PRODUCT FEATURE – Detonator Coolers

My colleague Clive Woodford involved me in a project for an explosives manufacturer.  He was asked to make detonator coolers to prevent premature explosions in hot blast holes.  His solution was too expensive.   I did a lot of basic R& D and eventually solved the problem.  Our goal was to keep the detonator below 137°C for half an hour with the temperature at 1000°C in the hole.

Sometimes coal seams ignite underground, and smoulder very slowly because it takes very long for oxygen to get down there.    If you drill blast holes into such a seam, you suddenly let fresh air in and the temperature goes screaming up to 1000°C.   Then they put a detonator down, and pump dynamite down the hole.   The detonator overheats and explodes when it reaches about 137°C.  If you happen to be pumping dynamite down the hole at the time, the explosion goes up the pipe to the tanker and wipes out everything in the vicinity.  I devised a super insulation capsule to delay the heat transfer.

Wide ranges of porous insulating ceramics were tested.   Those which started melting at 1000°C were eliminated and those which exploded when placed in a furnace at 1000°C were eliminated.   A temperature calibration method was devised to indicate above or below 137°C.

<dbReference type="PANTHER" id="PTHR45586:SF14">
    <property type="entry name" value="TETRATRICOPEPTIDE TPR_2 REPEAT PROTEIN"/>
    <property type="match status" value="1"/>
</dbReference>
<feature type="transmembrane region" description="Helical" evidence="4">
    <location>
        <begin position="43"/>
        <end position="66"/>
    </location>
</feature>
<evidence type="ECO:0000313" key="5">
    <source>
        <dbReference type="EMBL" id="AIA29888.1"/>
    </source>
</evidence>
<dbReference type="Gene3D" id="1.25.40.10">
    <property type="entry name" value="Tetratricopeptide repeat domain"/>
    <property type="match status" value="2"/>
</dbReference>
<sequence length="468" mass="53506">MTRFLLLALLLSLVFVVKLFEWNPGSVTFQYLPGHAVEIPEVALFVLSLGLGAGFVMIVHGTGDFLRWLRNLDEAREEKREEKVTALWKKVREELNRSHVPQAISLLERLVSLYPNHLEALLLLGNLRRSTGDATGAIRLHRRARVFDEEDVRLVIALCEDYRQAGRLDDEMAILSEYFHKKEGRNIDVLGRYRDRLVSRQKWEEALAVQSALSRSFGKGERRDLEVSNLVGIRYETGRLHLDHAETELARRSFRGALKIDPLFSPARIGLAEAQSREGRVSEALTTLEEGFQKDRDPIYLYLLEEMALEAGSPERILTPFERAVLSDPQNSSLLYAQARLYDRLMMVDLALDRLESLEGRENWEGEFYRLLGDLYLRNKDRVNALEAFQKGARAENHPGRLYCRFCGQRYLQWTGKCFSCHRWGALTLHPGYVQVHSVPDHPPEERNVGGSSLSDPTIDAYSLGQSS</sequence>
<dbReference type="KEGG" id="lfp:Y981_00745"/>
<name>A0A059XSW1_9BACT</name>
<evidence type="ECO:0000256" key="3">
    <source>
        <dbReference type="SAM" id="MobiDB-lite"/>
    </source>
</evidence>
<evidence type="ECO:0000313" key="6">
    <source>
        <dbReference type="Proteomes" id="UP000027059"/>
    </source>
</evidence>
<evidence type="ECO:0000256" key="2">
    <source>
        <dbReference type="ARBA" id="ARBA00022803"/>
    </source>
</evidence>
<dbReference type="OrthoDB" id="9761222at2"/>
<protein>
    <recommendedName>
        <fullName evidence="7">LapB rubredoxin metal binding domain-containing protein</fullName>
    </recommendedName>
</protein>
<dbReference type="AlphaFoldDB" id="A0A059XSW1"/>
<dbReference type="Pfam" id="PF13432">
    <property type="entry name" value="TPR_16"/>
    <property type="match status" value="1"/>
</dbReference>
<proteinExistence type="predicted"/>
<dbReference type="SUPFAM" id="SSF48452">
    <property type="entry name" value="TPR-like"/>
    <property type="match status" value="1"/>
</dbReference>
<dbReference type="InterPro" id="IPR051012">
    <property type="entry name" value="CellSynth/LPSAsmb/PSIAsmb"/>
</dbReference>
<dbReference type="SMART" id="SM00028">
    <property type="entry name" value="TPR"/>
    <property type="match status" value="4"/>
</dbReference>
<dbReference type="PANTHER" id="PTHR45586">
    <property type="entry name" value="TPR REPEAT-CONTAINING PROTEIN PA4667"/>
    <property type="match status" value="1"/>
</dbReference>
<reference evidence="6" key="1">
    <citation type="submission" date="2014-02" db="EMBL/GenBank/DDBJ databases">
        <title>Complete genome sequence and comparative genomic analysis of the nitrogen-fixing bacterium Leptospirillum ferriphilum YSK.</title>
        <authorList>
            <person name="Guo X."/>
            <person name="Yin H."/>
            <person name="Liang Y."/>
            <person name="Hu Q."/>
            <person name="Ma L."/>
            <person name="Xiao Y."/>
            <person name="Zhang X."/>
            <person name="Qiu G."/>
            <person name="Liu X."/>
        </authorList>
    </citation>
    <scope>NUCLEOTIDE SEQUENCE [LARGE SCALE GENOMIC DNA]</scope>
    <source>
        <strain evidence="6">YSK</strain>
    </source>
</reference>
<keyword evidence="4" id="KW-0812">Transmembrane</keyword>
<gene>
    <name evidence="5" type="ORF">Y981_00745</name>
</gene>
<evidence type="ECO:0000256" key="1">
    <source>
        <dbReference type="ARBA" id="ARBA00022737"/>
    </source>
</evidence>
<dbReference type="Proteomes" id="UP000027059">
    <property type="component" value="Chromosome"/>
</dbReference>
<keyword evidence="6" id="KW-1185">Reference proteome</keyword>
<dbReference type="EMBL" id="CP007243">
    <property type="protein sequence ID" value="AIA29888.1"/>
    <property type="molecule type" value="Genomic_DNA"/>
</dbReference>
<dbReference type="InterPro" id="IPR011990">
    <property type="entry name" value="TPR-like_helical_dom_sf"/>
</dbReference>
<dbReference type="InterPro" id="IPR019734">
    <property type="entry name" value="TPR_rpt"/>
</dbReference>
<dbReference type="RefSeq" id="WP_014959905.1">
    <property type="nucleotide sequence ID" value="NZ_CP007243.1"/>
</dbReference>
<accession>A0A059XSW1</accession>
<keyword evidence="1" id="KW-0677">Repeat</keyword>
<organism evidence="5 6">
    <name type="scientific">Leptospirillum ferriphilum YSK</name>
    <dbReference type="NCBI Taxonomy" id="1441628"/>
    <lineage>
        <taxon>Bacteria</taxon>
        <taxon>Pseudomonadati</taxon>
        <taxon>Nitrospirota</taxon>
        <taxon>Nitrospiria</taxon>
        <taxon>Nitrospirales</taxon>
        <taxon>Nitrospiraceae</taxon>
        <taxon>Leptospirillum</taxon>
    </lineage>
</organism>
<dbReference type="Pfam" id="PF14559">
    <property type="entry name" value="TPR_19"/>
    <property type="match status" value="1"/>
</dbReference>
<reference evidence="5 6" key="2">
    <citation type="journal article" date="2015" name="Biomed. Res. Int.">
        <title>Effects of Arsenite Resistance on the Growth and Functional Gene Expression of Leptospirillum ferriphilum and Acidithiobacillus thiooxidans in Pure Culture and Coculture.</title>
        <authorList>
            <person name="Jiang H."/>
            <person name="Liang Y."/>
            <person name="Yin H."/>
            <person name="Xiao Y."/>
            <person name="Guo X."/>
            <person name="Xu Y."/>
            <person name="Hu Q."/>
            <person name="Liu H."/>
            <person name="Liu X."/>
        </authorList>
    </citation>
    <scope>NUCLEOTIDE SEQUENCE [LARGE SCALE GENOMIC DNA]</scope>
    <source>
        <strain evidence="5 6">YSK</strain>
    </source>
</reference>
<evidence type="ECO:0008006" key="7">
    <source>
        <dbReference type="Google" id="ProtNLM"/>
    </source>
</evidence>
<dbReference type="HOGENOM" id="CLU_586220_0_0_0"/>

Capsules with 9mm thick walls were placed in a furnace  at 1000°C and failed to keep the interior below 137°C for long enough.   Increasing the thickness of the walls would solve the problem, but the capsule has to fit down the drill hole.

A method of dissipating the heat was needed.

The solution will be called “endothermic thermal dissipation”.   The heat is consumed in an endothermic process.

An insulation material with good strength, very high porosity and ample permeability was selected.   The best was Keramicalia’s Kerafire.    A capsule cover was made from this material.   It was fully impregnated with water, and then frozen.    When the capsule is placed in a furnace at 1000°C the temperature stays near 0°C until the ice has melted.   After that the heat is consumed at 1 joule per gram for every degree C until the temperature reaches 100°C.   The temperature stays close to 100°C until all the water has been boiled off as steam.   Only then can the heat start to find its way through the ceramic.

A wall thickness of 9mm kept the interior below 137°C for 20 minutes.   One would expect the time to increase in proportion to the wall thickness.  

Endothermic thermal dissipation can be taken further by addition of solids in the ceramic structure which decompose endothermically.   It can then be taken still further by placing “dry ice”; frozen carbon dioxide inside the interior of the capsule.